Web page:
If you like the idea of training juniors, for example, but success is judged purely on your sales figures, then is this really the job you thought you were applying for?

This question will also give you an idea of what kind of learning curve you’re expected to have and whether you’ll get any ramp-up time before getting down to business. If you’re the type of person who likes to jump right in and get things done, for instance, you may not be thrilled to hear that you’re going to spend the first three months shadowing a peer.

6. What do you like about working here?

This simple question is all about building rapport with the interviewer. People like to talk about themselves, and the interviewer will be flattered that you’re interested in her opinions.

Hopefully, you’ll find some great connection points that the two of you share. What similar things drive you head into the office each day? How will you fit into the culture?

How it helps you:

You can learn a lot from this question. Someone who genuinely enjoys his job will be able to list several things they like, and their answers will sound passionate and sincere. If not….well, you might consider that a red flag.

Since you potentially can learn a lot about the company culture from this question, it’s a good idea to figure out upfront what’s important to you. Maybe you’re looking for a hands-off boss who values independent thought and creativity? Maybe you work better in environments that move at a rapid, exciting pace?

Whatever’s important to you, listen carefully and see if you can find any common ground.

7. Based on this interview, do you have any questions or concerns about my qualifications for the role?

What a great closing question to ask in a job interview! It shows that you’re not afraid of feedback—in fact, you are inviting it. Not being able to take criticism is a red flag for employers, who need to know that you’ll act on any “coaching moments” with a good heart.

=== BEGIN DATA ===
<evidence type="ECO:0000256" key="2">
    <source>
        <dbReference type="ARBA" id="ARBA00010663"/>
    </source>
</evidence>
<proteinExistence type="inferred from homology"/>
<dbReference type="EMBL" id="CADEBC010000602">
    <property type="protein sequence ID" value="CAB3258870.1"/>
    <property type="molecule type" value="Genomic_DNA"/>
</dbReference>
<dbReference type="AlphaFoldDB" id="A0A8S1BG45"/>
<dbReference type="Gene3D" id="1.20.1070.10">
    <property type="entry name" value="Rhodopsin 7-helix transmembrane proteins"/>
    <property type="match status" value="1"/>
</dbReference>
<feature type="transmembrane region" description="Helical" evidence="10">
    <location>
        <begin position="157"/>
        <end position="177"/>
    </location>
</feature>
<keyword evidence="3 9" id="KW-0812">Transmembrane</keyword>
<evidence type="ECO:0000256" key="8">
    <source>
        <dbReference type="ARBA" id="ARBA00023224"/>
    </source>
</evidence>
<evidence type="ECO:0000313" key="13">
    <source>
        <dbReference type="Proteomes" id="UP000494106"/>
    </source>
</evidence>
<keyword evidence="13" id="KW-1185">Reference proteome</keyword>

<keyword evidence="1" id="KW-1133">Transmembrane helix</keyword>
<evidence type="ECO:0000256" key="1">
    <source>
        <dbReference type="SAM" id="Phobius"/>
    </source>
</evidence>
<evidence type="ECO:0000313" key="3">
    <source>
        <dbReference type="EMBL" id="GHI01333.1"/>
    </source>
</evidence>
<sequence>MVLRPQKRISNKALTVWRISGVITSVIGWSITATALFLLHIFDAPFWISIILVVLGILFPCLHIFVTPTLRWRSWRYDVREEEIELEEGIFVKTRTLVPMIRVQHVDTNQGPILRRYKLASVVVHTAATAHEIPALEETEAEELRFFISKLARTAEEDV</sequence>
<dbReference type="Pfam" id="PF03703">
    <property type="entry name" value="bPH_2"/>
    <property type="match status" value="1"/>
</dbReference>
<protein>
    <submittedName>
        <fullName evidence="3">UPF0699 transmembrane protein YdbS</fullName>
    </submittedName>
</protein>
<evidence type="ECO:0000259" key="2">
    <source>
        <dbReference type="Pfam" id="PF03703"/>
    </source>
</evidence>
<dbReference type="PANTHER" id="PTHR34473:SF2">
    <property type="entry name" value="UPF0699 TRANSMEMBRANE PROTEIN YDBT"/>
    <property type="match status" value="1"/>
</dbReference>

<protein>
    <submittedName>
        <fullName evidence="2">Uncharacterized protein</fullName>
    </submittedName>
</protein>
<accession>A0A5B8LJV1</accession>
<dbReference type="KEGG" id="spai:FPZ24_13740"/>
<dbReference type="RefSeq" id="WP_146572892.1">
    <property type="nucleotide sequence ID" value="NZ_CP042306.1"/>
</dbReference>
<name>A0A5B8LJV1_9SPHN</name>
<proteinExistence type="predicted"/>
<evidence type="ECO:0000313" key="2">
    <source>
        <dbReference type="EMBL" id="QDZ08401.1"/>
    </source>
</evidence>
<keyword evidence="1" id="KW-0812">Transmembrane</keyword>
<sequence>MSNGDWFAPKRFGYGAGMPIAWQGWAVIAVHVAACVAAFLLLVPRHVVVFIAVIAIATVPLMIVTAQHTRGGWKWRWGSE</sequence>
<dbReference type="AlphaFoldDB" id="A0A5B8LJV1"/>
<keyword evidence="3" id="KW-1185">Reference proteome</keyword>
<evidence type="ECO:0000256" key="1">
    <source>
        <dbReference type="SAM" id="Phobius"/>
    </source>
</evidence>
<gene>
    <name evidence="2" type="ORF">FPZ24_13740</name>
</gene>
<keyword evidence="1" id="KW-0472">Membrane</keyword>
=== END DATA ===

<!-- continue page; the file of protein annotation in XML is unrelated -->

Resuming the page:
As a bonus, asking this question shows that you are really interested in the position and wish to clear up anything that may be holding the company back from hiring you.

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How it helps you:

What a devious beast this question is! On the surface, it looks straightforward, but it’s actually giving you four key pieces of information.

First, is the manager capable of giving you feedback when put on the spot like this? Some managers are scared of giving feedback, or don’t think it’s important enough to bother outside of a formal performance appraisal. Do you want to work for a boss like that? How will you improve if no one is telling you what you did wrong?

Second, can the manager give feedback in a constructive way without being too pillowy or too confrontational? It’s unfair to expect the interviewer to have figured out your preferred way of receiving feedback in the space of an interview, but if she come back with a machine-gun fire of shortcomings or one of those corporate feedback “sandwiches” (the doozy slipped between two slices of compliment), then you need to ask yourself, can you work with someone who gives feedback like that?

Third, you get to learn the things the hiring manager is concerned about before you leave the interview. This gives you the chance to make a final, tailored sales pitch so you can convince the interviewer that she should not be worried about those things.

Fourth, you get to learn the things the hiring manager is concerned about period. If turnover is keeping him up at night, then your frequent job hopping might get a lot of additional scrutiny. If he’s facing some issues with conflict or communication, then he might raise concerns regarding your performance in this area.

Listen carefully: the concerns that are being raised about you might actually be a proxy for problems in the wider organization.

Making Your Interview Work for You

Interviews are a two-way street. While it is important to differentiate yourself from every other candidate, understand that convincing the interviewer you’re the right person for the role goes hand-in-hand with figuring out if the job is the right fit for you.

Would you feel happy in a work environment where the people, priorities, culture and management style were completely at odds with the way you work? Didn’t think so!

More Resources About Job Interviews

Featured photo credit: Amy Hirschi via unsplash.com